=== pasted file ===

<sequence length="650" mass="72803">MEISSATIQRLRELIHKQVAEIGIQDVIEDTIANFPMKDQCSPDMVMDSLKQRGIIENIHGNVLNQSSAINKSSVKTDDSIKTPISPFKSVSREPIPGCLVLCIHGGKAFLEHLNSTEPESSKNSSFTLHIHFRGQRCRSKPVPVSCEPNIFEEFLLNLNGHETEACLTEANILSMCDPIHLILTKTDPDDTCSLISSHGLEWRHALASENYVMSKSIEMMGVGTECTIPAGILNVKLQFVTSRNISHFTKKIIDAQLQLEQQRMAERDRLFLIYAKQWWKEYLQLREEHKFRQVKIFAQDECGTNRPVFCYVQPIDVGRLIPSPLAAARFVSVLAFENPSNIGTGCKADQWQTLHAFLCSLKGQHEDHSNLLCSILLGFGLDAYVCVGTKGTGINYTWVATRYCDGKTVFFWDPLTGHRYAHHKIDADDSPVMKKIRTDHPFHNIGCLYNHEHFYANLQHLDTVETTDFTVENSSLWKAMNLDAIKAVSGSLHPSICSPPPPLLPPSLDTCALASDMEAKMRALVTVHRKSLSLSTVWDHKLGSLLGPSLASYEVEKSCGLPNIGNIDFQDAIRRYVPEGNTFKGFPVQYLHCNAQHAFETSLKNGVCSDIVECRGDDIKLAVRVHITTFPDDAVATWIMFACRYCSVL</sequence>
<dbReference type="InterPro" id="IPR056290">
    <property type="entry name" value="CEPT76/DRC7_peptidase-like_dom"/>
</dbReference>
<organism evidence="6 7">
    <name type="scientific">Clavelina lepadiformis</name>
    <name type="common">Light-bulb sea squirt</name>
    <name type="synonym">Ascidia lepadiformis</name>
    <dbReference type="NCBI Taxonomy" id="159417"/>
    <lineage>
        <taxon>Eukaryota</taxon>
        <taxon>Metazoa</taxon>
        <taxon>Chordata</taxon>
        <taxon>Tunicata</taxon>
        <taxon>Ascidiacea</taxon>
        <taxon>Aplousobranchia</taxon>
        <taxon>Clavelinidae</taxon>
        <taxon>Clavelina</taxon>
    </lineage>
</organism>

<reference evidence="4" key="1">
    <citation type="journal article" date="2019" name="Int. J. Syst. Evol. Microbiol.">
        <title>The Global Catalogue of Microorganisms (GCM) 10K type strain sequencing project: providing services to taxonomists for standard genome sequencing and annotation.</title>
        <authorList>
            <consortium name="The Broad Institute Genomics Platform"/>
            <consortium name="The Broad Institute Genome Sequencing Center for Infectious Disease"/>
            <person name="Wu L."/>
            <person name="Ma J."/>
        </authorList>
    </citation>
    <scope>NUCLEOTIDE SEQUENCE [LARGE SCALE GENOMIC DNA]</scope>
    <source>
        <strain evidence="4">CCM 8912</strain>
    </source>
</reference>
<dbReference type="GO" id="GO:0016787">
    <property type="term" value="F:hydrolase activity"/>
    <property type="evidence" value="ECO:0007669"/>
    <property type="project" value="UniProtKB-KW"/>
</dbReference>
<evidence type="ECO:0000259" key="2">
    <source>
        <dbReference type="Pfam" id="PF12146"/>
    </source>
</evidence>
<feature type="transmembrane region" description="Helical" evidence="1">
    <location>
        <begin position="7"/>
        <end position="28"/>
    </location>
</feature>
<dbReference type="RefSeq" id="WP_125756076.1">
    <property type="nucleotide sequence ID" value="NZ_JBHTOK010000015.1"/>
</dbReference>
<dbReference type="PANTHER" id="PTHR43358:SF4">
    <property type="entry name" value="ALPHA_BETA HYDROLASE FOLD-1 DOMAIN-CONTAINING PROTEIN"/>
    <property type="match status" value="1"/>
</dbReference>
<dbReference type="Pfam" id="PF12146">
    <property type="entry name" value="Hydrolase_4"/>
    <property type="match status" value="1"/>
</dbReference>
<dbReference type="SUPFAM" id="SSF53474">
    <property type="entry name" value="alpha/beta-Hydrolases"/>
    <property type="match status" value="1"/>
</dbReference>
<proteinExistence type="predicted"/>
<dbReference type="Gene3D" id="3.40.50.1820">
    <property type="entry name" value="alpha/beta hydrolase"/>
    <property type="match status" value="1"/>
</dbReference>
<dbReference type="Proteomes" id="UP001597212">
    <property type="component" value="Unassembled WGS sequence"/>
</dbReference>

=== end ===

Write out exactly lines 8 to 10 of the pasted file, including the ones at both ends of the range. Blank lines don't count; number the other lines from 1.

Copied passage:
    <name type="synonym">Ascidia lepadiformis</name>
    <dbReference type="NCBI Taxonomy" id="159417"/>
    <lineage>